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Showing results for tags 'quantitative easing.'.
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Hi Folks, This thread is created to discuss the expected value of gold 5 years down the line. I have got a very interesting questing on my mind so I have decided to share the same with you with the help TL. Will gold prices double five years from now ? What do you think ? Why? Shouldn't stocks be flying? Shouldn't gold be closing over $1,800...and on its way to the moon? This was on the day after the Fed announced recently the biggest program of money-printing ever undertaken by any government in history. Forty billion dollars per month. Maybe forever. Or at least until the presidential election. If it continues, that's $480 billion per year. The Federal Reserve website shows current assets of $2.8 trillion. Add nearly $500 billion per year...and it will take scarcely 5 years to double the Fed's assets, which are the foundation of America's money supply. So far, gold has tracked the increase in Fed assets. Broadly, both doubled over the last five years. Does this mean the price of gold will double five years from now?
Folks are invited to discuss about the Japanese economy, their currency and their relationship. I recently came to know that Japan is back in the news because of its Quantitative easing and depreciating currency. Will Quantitative Easing Be Japan's Savior ? Lets discuss . Japan is the fourth-largest economy in the world. Issue - The country remains in a deflationary environment due to a variety of factors. Employment is down, the population is aging, the Yen (Japan’s currency) is weakening, and there is very little immigration into the country. Japan’s New Idea to tackle the issue The new idea is not new at all. More quantitative easing, but this time on a massive scale. The program, recently announced by the new governor of the Bank of Japan, Haruhiko Kuroda, is for a cash infusion of $1.4 trillion by the end of 2014. The hope is that this new round of QE will transform the economy from a deflationary environment to one of 2% inflation. Japan’s version of quantitative easing is 60% larger than the United States. But will it work? Much like in the United States, the armchair politicians and economists are hard at work debating the issue. Some believe that previous quantitative easing proved fruitless so there is no reason to believe that it will work this time. Even if it does work, Japan will be left with even more public debt. Its debt load is currently 214% of GDP with a quarter of the country’s budget going to service that debt. If this round of QE does create inflation, interest rates will rise. Others are supportive of the plan. The IMF’s Christine Lagarde said that the newly announced plan was a step in the right direction. Others applauded the effort as a big solution to a big problem. Impact on Currency Forecasts call for the Yen to continue weakening to 105 against the U.S. dollar by the end of 2013 and 110 in 2014. Market Impact Whether or not QE in the United States aided in the economic recovery will likely be a debate that lasts for decades, but nobody argues that the markets have seen considerable appreciation since the program was announced. Regardless of the reason behind the market rally, investors are betting that Japan’s markets will see the same effect. Actions to be Taken If this new round of QE does for Japanese markets what it has done for U.S. markets, a bullish position on the Japanese economy through equity, bond, or total market ETFs may be warranted. Currency traders may try to take advantage of the weakening Yen in the Forex market. However, investing in international markets is difficult for retail investors due to the relative lack of information available.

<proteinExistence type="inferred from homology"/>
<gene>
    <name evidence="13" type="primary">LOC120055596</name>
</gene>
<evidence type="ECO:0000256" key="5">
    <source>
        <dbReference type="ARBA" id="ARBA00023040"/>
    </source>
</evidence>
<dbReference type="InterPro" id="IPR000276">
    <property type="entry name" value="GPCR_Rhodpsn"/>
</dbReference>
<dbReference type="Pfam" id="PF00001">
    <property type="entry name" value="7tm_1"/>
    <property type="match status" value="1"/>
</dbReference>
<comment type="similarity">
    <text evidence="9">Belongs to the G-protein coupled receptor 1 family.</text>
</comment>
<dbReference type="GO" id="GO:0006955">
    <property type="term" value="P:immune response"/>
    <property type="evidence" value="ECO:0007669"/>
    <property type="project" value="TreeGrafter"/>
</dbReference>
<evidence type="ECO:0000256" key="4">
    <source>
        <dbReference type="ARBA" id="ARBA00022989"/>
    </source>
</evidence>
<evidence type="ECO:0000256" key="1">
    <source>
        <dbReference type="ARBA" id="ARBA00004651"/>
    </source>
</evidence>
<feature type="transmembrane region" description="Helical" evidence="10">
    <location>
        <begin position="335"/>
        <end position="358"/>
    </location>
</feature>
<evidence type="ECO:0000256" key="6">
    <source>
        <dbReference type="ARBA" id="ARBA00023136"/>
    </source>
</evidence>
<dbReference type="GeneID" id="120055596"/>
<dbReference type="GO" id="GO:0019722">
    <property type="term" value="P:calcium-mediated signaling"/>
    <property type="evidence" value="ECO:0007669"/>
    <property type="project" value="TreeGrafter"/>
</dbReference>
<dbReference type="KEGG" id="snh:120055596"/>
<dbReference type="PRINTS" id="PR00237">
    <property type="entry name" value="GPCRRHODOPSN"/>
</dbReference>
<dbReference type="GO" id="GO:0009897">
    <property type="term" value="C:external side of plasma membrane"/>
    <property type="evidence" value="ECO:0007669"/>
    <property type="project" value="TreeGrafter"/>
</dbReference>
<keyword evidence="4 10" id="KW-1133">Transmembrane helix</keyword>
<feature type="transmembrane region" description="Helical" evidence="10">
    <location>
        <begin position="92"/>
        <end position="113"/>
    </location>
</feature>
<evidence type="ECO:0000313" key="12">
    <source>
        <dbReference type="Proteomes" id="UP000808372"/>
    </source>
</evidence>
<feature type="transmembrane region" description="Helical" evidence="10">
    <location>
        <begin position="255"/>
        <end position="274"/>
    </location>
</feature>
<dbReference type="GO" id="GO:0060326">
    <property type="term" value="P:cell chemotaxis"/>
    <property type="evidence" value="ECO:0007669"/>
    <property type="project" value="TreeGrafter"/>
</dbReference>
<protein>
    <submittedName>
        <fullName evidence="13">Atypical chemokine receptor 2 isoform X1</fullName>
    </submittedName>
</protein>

You know, I've been looking at the price of oil for a while now and thinking it's a problem for "the recovery". The questions you have to ask yourself are 1- Is the price of oil a good reflection of dwindling global resources? 2- Is the price of oil reflective of the diminishing value of the currency it's priced in? 3- Can the global economy currently rebound with a high value of oil? 4- What can central bankers do about it and would they do it anyway? The spike which saw values top out in mid '08 at just shy of $150 per barrel was blamed at the time on speculation. But is that all it is? I mean just look at the recent Libor revelations. It's a nailed on certainty that there is a whole heap more corruption in the world. People tend to do what they feel they can get away with or won't be pulled up on and then convince themselves it's morally justafiable. Well maybe some people are happy to do wrong in fairness. But the point is, this is human nature. Not acceptable in a civilized society. Don't mistake what I'm saying. So you have to assume there is something going on behind the scenes to artificially alter fair price. Look at what happened when everyone thought the apocalpyse was nigh. We hit a low of circa $30 per barrel only 6 months after being nearly $150!! What ever your opinion on why/if we have a high oil price, I'd be interested to hear it. I'd also really like to know whether anyone else believes that the high price of oil specifically is really hindering any economic recovery. I think it really, really is. Especially where small business is concerned. But that is really just opinion. I feel we need to drop back to somewhere in the region of $50 and hold for a while in order to really "stimulate" the global economy. But can that happen with the Federal Reserve willing to dilute the value of the dollar at any hint of poor data? It's funny how Europe is being pointed out as having an inadequate system when really isn't the entire system currently flawed??